Andrew Skurka is an accomplished adventure athlete, speaker, guide, and writer. The 35-year-old is most well known for his solo long-distance backpacking trips, notably the 4,700-mile 6-month Alaska-Yukon Expedition, the 6,875-mile 7-month Great Western Loop, and the 7,775-mile 11-month Sea-to-Sea Route. In total, he has backpacked, skied, and packrafted 30,000+ miles through many of the world’s most prized backcountry and wilderness areas—the equivalent of traveling 1.2 times around Earth’s equator! He is the author of The Ultimate Hiker’s Gear Guide: Tools & Tips to Hit the Trail and guides about 15 trips per year under his company.
Skurka has been named “Adventurer of the Year” by both Outside and National Geographic Adventure, as well as “Person of the Year” by Backpacker. National Geographic described him as “a superman among trekkers” and “one of the best traveled and fastest hikers on the planet.” He has been featured by The New York Times, The Wall Street Journal, Fox News Channel, National Public Radio and dozens of local media outlets.
Skurka was born and raised in Seekonk, MA, and now resides in Boulder, CO. He enrolled in Duke University in 1999 with plans of a lucrative Wall Street career but made a mid-course correction after working at a high-adventure summer camp and hiking the Appalachian Trail. Today, he’s fortunate to have made his adventurous lifestyle into an occupation.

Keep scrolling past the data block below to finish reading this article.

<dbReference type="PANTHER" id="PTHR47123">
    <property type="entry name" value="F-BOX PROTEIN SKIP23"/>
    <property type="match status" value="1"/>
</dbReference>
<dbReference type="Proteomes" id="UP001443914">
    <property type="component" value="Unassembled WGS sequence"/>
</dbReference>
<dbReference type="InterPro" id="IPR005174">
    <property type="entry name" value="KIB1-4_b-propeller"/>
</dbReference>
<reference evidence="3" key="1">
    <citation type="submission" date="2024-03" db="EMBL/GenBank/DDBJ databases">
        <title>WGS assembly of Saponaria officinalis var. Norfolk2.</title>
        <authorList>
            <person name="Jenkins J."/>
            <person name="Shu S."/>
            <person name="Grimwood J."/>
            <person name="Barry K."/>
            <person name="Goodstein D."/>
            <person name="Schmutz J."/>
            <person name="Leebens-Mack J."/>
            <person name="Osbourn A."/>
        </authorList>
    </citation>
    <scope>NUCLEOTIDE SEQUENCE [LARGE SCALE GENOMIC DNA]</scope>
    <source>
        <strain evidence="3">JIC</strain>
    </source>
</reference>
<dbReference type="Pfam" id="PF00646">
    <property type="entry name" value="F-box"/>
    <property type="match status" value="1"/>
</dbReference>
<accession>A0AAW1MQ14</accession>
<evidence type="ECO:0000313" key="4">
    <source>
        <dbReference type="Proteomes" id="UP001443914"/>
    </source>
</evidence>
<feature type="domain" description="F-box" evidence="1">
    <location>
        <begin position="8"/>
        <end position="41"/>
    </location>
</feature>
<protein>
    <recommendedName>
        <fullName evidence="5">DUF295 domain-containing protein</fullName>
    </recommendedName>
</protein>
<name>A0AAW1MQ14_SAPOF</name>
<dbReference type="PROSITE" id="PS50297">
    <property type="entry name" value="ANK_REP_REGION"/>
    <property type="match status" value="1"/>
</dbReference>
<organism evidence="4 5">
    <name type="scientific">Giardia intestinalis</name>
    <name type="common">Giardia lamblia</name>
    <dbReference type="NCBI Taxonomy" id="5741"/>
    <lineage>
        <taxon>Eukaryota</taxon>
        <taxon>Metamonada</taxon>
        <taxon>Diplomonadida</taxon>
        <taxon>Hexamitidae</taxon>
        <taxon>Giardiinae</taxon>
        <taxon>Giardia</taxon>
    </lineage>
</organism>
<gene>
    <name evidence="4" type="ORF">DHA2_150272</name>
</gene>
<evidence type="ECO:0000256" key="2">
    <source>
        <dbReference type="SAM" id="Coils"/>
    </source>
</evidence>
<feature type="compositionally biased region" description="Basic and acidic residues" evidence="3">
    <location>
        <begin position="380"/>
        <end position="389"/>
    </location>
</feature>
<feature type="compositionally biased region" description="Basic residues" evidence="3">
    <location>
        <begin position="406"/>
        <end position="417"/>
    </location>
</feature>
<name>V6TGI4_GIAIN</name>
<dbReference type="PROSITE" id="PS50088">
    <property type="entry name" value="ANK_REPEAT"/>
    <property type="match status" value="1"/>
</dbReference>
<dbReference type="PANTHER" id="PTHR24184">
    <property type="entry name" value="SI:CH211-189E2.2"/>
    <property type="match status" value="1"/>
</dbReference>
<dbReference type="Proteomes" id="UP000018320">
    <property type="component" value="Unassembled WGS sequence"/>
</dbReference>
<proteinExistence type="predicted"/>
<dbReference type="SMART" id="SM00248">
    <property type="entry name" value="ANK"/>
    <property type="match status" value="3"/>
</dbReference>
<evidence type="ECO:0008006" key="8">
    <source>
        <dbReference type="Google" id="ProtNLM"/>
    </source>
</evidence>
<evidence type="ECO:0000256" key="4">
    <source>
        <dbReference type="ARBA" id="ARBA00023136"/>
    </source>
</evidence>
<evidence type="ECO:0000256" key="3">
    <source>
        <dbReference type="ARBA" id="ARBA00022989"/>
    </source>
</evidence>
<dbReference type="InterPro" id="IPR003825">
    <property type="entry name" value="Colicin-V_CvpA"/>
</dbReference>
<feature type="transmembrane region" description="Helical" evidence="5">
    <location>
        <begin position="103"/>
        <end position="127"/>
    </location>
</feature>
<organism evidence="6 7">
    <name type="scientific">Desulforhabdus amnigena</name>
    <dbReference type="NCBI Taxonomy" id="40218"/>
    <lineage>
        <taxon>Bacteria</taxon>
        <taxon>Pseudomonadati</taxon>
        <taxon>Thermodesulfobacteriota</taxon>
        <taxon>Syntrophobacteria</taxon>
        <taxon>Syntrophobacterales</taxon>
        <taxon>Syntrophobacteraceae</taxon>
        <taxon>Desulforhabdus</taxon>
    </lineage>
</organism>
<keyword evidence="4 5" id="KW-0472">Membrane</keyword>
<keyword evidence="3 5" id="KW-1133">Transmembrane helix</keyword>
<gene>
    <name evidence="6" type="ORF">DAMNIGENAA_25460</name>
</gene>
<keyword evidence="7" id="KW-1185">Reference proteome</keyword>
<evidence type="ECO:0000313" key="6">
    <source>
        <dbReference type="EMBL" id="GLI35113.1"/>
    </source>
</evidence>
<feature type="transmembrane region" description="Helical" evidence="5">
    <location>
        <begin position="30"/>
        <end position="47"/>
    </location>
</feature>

In the process of trying to travel mega distances over rugged terrain in relatively short periods of time, and also trying to somehow enjoy that experience, Skurka helped to define light-and-fast backcountry travel. His typical 3-season pack cumulatively weighs between 8 and 10 pounds, sans food and water; and he regularly logs 30+ miles per day, even off-trail.
When not hiking, Skurka occasionally dabbles in ultra-running. He has run two 100-mile races, placing second in the renowned Leadville Trail 100 and third in Run Rabbit Run, as well as multiple 100k, 50-mile, and 50k races. His PR for the Grand Canyon Rim-to-Rim-to-Rim, which is 42 miles long and features 21,420 feet of vertical change, is 8 hrs 2 min.
While his trips and PR’s are quantitatively noteworthy, Skurka finds much more motivation in the qualitative experience. It’s not about covering miles, being the first, or conquering Nature — rather, for Skurka it’s about stepping outside his comfort zone, and learning about himself and the lands through which he travels. At times the experiences are uncomfortable, stressful, and even frightening—but the resulting personal growth is ultimately worthwhile.
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